Robert Harley wrote that he knows of no other turntable at any price built to the level of precision of the 2800. But according to Conti, the 22 00 is. Indeed, he claims that all Basis products are built to the same standard of precision. My father?in?law used to run a metal-finishing plant. When I passed along some of Conti’s detailed e-mails describing the machining involved in the platter/boss/shaft/bearing assembly (see sidebar), with tolerances as tight as two microns, and told him how much the 22 00 retails for, he asked, “How does it make any money?”

At $10,800 ($9000 if you skip the Calibrator base, which can be added later), the 22 00/Vector combination is far from inexpensive. But when you add its peerless level of precision to its peerless level of performance, factor in the company’s unprecedented ten?year warranty, then survey the far more expensive competition—can its value in any sense be seriously disputed?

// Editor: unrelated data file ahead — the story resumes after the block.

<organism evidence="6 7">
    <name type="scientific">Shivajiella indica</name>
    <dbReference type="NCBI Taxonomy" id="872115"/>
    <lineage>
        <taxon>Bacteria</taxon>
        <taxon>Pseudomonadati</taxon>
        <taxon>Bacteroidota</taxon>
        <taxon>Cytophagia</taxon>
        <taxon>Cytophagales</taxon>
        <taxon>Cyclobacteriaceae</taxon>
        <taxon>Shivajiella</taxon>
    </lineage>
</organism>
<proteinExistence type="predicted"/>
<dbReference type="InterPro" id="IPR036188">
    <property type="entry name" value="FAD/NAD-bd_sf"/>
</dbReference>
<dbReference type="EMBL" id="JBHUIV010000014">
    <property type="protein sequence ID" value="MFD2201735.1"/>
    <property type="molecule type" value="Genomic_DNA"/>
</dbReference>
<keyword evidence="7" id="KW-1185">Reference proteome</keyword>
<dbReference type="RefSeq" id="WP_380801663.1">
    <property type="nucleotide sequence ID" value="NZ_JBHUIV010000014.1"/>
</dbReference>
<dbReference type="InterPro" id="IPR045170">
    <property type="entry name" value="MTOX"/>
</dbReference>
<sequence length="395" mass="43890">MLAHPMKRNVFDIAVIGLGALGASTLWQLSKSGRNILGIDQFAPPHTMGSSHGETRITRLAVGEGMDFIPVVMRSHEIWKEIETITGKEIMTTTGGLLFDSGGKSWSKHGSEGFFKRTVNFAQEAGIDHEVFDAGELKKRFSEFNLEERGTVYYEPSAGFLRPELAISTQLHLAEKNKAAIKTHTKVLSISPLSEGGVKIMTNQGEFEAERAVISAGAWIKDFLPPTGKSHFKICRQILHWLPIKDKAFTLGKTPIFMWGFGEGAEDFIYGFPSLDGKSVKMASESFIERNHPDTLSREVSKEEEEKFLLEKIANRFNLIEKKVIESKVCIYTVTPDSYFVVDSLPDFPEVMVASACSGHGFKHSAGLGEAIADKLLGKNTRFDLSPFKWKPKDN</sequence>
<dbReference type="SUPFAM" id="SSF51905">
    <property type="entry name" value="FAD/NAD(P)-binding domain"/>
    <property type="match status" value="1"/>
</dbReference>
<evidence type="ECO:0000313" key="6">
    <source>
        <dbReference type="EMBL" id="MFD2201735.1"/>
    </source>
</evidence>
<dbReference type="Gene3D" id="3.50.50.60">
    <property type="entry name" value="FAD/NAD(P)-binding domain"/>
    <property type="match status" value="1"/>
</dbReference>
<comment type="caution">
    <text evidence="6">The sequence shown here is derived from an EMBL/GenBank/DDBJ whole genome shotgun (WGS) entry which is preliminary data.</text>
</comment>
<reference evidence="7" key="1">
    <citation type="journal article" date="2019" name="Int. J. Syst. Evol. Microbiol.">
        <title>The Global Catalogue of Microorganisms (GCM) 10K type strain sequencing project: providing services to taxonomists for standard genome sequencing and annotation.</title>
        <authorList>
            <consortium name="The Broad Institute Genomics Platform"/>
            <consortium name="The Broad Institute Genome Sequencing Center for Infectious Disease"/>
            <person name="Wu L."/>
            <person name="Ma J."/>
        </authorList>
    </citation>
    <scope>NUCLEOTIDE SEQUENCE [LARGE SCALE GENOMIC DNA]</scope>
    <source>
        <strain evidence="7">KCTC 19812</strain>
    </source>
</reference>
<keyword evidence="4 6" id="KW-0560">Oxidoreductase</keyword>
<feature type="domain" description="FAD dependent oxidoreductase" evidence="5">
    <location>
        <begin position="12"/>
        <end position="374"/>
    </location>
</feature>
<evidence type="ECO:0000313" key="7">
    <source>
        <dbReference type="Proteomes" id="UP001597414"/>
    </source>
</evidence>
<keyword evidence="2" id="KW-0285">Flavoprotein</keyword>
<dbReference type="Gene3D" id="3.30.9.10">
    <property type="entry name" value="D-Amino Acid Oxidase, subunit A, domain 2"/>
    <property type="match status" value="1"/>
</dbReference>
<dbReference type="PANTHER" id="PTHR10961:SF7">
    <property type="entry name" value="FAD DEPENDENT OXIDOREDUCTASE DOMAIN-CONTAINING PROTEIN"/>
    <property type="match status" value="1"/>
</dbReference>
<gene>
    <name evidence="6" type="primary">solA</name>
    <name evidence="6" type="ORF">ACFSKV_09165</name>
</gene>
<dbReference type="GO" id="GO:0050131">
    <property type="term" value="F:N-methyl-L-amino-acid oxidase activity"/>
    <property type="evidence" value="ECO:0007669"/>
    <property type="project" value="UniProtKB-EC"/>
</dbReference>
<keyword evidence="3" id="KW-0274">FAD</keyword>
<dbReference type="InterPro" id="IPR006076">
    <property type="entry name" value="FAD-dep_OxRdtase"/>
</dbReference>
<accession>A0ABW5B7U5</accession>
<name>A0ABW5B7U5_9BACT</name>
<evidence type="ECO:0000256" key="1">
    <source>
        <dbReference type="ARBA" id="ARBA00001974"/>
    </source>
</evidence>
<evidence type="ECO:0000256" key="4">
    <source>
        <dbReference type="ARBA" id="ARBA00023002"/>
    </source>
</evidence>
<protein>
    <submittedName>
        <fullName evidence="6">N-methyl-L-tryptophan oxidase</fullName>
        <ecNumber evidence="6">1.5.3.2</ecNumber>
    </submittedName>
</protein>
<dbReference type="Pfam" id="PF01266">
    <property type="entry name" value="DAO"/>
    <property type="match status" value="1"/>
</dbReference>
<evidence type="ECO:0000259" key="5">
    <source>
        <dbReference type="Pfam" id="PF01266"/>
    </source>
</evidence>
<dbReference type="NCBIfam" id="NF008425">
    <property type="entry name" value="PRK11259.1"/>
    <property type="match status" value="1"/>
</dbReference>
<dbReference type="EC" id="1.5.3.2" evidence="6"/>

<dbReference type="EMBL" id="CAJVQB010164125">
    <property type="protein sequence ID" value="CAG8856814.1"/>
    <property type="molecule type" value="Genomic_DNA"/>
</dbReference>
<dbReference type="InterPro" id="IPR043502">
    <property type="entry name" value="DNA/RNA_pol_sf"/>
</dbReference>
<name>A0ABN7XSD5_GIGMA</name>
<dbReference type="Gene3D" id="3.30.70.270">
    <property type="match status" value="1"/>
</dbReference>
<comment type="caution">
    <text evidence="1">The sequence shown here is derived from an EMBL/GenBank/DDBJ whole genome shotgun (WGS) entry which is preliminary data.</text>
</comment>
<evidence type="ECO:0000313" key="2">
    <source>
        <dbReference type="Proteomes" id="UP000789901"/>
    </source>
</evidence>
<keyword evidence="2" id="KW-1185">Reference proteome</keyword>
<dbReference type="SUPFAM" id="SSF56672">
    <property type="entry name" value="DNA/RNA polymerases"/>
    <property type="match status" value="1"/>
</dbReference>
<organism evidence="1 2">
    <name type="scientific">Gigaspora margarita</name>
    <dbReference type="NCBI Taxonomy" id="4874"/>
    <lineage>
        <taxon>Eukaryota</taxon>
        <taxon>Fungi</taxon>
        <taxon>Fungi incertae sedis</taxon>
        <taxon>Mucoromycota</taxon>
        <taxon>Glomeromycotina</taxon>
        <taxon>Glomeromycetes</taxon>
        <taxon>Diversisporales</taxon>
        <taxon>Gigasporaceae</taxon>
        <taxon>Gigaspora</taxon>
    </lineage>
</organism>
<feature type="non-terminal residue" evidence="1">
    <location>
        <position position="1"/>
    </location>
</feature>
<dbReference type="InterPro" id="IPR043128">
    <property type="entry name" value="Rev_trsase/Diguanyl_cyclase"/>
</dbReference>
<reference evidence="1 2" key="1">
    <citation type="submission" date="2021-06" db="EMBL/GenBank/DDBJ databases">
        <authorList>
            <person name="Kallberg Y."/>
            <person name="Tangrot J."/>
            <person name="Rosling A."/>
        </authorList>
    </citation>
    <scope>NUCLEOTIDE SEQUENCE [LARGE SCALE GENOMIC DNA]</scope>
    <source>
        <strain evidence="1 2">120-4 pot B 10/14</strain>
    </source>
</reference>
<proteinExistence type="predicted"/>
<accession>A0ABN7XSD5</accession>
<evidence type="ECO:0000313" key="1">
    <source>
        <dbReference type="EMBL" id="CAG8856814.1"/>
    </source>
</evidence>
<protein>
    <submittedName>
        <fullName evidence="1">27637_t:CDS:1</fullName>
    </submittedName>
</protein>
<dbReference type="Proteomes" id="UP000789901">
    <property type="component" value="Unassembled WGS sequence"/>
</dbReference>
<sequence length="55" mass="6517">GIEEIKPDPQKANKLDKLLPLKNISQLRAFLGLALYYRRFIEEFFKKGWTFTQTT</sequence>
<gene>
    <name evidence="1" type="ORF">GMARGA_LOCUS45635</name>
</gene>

Associated Equipment

I used two phono pickups from my recent moving?coil survey (Issue 154). Although Dynavector’s 17D Karat series has always performed far better than its relatively modest cost suggests ($895), I was completely bowled over by the heights to which the 22 00/Vector took Version III: My reservations (minor at best) regarding its lack of ultimate control, resolution, imaging, and inner detail totally—totally— disappeared. As for Clearaudio’s Stradivari ($3000), my new reference, its already astounding dynamic range (90dB, claims Clearaudio) appeared even wider. I doubt that there’s any suitable pickup (i.e., of appropriate mass and compliance), regardless of cost, that will not perform to its maximum in the Vector arm.

Quad 2805 speakers were fed from McIntosh’s C46/ MC?4 02 preamp/amp combination and a Nova Phonomena phono preamp, all except the amp plugged into PS Audio’s Power Director and connected with interconnects and cables by Kimber and Siltech.

A.J. Conti on Machining the Platter/bearing Subsystem